General counsel: Duval schools needs Jacksonville City Council approval to put sales tax on ballot

Half-cent sales tax debate continues

JACKSONVILLE, Fla. — The City of Jacksonville’s Office of General Council has issued a highly anticipated opinion on whether the Duval County School Board needs City Council approval to put a half-cent sales tax on the November ballot.

In the documents obtained from the city today, the General Council Jason Gabriel affirmed his office’s position that the School Board can not unilaterally put a sales tax question on the ballot, writing:

"It is the Council, and no other body, that is authorized to place the statement approved by the School Board on the ballot as a referendum. To best express the basic core of the opinion, let me use a layperson's example. Consider the following two sentences: (1) David shall place the slingshot on the table. (2) The slingshot shall be placed on the table by David. In the first example, David is commanded to place the slingshot on the table. In the second example, it is directed that David shall be the one to place the slingshot on the table, and no other, if it is to be placed on the table at all. The applicable statutory provision that has been a source of debate in this surtax matter is written in the identical syntax of the second statement. Shall means shall in either scenario, and one could say that David is the chosen one in either case. The only difference is that in one circumstance David must do something; in the other, David is the only one who can."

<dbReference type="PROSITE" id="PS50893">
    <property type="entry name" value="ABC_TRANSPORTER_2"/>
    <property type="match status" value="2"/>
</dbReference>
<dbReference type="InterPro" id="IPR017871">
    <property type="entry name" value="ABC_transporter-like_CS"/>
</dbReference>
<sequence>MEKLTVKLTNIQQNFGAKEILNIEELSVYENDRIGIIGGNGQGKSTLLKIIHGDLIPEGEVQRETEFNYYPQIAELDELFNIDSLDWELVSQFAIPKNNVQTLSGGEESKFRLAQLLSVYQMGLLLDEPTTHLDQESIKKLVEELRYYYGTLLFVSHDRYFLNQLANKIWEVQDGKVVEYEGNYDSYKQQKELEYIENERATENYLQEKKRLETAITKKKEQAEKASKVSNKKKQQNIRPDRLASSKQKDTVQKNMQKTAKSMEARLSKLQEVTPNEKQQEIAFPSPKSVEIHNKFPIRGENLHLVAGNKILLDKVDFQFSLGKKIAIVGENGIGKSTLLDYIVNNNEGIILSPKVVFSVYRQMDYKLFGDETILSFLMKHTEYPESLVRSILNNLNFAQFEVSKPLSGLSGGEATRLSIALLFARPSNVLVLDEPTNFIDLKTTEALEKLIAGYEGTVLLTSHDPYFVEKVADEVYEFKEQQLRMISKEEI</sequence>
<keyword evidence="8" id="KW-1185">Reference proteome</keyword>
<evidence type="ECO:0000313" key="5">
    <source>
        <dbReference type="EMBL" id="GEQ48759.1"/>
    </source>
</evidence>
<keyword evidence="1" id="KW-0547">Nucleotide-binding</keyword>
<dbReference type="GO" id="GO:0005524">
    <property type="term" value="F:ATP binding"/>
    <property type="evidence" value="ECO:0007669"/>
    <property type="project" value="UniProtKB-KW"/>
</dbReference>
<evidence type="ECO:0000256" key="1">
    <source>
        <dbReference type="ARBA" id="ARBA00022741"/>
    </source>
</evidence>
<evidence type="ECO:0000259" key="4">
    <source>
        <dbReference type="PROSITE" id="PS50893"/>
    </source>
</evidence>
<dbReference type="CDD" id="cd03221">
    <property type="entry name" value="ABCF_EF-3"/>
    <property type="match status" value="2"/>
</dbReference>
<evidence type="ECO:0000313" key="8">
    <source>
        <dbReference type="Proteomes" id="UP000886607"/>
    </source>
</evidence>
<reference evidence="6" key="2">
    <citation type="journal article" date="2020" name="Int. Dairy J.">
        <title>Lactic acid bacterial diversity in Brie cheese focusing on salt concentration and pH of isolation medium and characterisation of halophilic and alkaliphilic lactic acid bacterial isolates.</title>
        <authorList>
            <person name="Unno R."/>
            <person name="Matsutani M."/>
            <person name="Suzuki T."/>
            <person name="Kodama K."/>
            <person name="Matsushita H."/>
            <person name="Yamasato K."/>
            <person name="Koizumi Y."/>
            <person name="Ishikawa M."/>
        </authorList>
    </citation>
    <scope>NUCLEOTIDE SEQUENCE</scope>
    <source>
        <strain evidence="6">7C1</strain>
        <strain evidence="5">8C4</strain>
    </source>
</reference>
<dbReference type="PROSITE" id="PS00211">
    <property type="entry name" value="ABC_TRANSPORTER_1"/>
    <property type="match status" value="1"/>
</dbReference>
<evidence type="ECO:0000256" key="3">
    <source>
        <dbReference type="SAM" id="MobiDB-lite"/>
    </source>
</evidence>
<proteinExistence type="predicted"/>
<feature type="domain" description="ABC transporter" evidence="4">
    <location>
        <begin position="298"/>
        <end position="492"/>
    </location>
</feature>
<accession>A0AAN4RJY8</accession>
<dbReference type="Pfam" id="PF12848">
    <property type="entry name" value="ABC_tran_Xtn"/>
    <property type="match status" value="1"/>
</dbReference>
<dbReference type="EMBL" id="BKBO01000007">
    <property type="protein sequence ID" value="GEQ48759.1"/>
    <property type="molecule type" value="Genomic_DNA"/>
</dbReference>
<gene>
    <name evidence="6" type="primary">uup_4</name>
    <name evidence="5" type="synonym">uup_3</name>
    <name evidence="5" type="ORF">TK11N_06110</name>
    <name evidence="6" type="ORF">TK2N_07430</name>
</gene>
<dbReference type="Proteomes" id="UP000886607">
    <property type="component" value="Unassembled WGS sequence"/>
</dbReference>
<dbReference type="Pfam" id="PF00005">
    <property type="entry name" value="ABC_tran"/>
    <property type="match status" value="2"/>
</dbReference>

Gabriel also asked the City Council to approve an emergency resolution seeking a formal opinion from the State Attorney General.

“In summary,” Gabriel wrote, “while it is the School Board that initiates the surtax proposition by approving a resolution that levies it, authorizes the statement and enacts a plan to carry it out, it is the Council that approves the referendum, as well as the timing as to when that ballot measure happens.”

Supervisor of Elections Mike Hogan said in late July the decision to put the sales tax on the ballot this year would’ve had to have been made much earlier this year.  DCPS would have needed a legal decision in their favor 120-150 days before November’s election day, and that date has already passed.

Now, it appears the fight moves on to the question of whether a referendum will get on the ballot at all; with 2020 the next date outside of a possible, but unlikely special election.

On Wednesday, DCPS and City Council leaders will meet to discuss a way forward. Mayor Lenny Curry has already said he does not support the half-cent sales tax proposal as written, citing a need for more specificity on exactly how the money will be spent as a protection for taxpayers.

The sales tax, which would help repair or replace all 158 of Duval County’s school buildings, would help pay for the nearly $2 billion price tag. The updated Master Facilities plan was proposed by DCPS in mid-June. That plan has a 15-year timeline.

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